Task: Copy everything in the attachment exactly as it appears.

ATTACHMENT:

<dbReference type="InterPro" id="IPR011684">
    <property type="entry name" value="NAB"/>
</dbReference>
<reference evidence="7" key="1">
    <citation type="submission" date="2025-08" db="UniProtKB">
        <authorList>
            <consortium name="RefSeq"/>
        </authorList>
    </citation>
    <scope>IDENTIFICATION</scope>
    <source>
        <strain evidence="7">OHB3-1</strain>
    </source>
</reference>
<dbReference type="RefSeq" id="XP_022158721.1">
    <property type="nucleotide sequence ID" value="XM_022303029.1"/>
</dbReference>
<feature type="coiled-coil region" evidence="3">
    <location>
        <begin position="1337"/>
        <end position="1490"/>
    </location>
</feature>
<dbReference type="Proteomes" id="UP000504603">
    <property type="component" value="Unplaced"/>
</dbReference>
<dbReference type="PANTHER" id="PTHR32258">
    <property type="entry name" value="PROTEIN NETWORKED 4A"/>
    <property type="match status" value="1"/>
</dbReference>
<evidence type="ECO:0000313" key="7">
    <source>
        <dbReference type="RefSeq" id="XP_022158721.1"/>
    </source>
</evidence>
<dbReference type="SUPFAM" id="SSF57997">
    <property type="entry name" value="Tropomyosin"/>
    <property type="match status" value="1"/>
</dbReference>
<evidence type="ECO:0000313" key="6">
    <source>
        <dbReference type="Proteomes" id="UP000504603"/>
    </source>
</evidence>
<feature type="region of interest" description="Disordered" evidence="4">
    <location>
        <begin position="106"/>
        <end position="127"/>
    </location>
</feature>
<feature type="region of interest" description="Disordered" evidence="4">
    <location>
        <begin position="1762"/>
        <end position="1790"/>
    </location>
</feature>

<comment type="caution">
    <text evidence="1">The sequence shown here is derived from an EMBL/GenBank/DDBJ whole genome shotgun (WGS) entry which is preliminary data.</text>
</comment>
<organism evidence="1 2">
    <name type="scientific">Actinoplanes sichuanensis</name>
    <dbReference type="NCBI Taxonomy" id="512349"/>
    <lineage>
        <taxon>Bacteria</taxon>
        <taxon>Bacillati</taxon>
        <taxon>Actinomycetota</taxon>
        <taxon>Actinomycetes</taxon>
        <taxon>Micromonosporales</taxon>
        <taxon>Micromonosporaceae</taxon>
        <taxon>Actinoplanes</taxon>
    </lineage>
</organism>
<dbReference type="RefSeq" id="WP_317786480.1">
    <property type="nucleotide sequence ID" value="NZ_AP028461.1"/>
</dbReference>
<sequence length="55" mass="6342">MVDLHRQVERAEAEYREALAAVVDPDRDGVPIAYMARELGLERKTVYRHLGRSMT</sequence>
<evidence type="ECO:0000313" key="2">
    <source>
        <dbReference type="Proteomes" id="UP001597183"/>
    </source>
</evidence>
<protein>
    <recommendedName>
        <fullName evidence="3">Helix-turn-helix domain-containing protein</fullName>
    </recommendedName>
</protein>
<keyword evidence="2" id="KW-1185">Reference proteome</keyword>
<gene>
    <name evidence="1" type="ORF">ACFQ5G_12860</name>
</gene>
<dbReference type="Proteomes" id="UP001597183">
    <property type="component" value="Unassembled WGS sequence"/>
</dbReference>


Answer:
<dbReference type="InterPro" id="IPR011684">
    <property type="entry name" value="NAB"/>
</dbReference>
<reference evidence="7" key="1">
    <citation type="submission" date="2025-08" db="UniProtKB">
        <authorList>
            <consortium name="RefSeq"/>
        </authorList>
    </citation>
    <scope>IDENTIFICATION</scope>
    <source>
        <strain evidence="7">OHB3-1</strain>
    </source>
</reference>
<dbReference type="RefSeq" id="XP_022158721.1">
    <property type="nucleotide sequence ID" value="XM_022303029.1"/>
</dbReference>
<feature type="coiled-coil region" evidence="3">
    <location>
        <begin position="1337"/>
        <end position="1490"/>
    </location>
</feature>
<dbReference type="Proteomes" id="UP000504603">
    <property type="component" value="Unplaced"/>
</dbReference>
<dbReference type="PANTHER" id="PTHR32258">
    <property type="entry name" value="PROTEIN NETWORKED 4A"/>
    <property type="match status" value="1"/>
</dbReference>
<evidence type="ECO:0000313" key="7">
    <source>
        <dbReference type="RefSeq" id="XP_022158721.1"/>
    </source>
</evidence>
<dbReference type="SUPFAM" id="SSF57997">
    <property type="entry name" value="Tropomyosin"/>
    <property type="match status" value="1"/>
</dbReference>
<evidence type="ECO:0000313" key="6">
    <source>
        <dbReference type="Proteomes" id="UP000504603"/>
    </source>
</evidence>
<feature type="region of interest" description="Disordered" evidence="4">
    <location>
        <begin position="106"/>
        <end position="127"/>
    </location>
</feature>
<feature type="region of interest" description="Disordered" evidence="4">
    <location>
        <begin position="1762"/>
        <end position="1790"/>
    </location>
</feature>

<comment type="caution">
    <text evidence="1">The sequence shown here is derived from an EMBL/GenBank/DDBJ whole genome shotgun (WGS) entry which is preliminary data.</text>
</comment>
<organism evidence="1 2">
    <name type="scientific">Actinoplanes sichuanensis</name>
    <dbReference type="NCBI Taxonomy" id="512349"/>
    <lineage>
        <taxon>Bacteria</taxon>
        <taxon>Bacillati</taxon>
        <taxon>Actinomycetota</taxon>
        <taxon>Actinomycetes</taxon>
        <taxon>Micromonosporales</taxon>
        <taxon>Micromonosporaceae</taxon>
        <taxon>Actinoplanes</taxon>
    </lineage>
</organism>
<dbReference type="RefSeq" id="WP_317786480.1">
    <property type="nucleotide sequence ID" value="NZ_AP028461.1"/>
</dbReference>
<sequence length="55" mass="6342">MVDLHRQVERAEAEYREALAAVVDPDRDGVPIAYMARELGLERKTVYRHLGRSMT</sequence>
<evidence type="ECO:0000313" key="2">
    <source>
        <dbReference type="Proteomes" id="UP001597183"/>
    </source>
</evidence>
<protein>
    <recommendedName>
        <fullName evidence="3">Helix-turn-helix domain-containing protein</fullName>
    </recommendedName>
</protein>
<keyword evidence="2" id="KW-1185">Reference proteome</keyword>
<gene>
    <name evidence="1" type="ORF">ACFQ5G_12860</name>
</gene>
<dbReference type="Proteomes" id="UP001597183">
    <property type="component" value="Unassembled WGS sequence"/>
</dbReference>